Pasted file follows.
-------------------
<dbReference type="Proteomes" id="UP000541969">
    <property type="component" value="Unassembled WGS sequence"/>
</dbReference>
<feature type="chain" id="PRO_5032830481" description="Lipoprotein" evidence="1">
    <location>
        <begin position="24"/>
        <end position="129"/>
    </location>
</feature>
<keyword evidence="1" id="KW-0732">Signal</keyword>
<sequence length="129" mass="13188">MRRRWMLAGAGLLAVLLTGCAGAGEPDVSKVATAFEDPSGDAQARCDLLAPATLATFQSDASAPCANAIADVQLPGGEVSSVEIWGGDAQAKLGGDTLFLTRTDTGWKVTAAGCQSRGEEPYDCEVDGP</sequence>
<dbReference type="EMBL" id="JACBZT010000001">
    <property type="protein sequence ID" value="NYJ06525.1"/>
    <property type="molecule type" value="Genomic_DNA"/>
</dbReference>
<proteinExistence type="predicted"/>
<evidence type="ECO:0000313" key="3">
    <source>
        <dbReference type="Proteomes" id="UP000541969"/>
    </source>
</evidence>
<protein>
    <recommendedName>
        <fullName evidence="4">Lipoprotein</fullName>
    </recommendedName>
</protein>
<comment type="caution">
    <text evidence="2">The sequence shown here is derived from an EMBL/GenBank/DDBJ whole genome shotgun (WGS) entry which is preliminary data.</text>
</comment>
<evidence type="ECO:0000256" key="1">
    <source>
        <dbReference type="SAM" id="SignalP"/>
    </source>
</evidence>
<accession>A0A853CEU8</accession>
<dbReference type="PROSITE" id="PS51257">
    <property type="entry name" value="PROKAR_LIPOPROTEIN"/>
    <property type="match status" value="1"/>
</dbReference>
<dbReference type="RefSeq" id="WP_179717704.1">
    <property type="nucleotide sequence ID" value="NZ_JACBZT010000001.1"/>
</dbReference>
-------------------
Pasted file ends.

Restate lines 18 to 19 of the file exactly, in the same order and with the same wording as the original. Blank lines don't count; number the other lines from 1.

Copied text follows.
    <source>
        <dbReference type="Proteomes" id="UP000541969"/>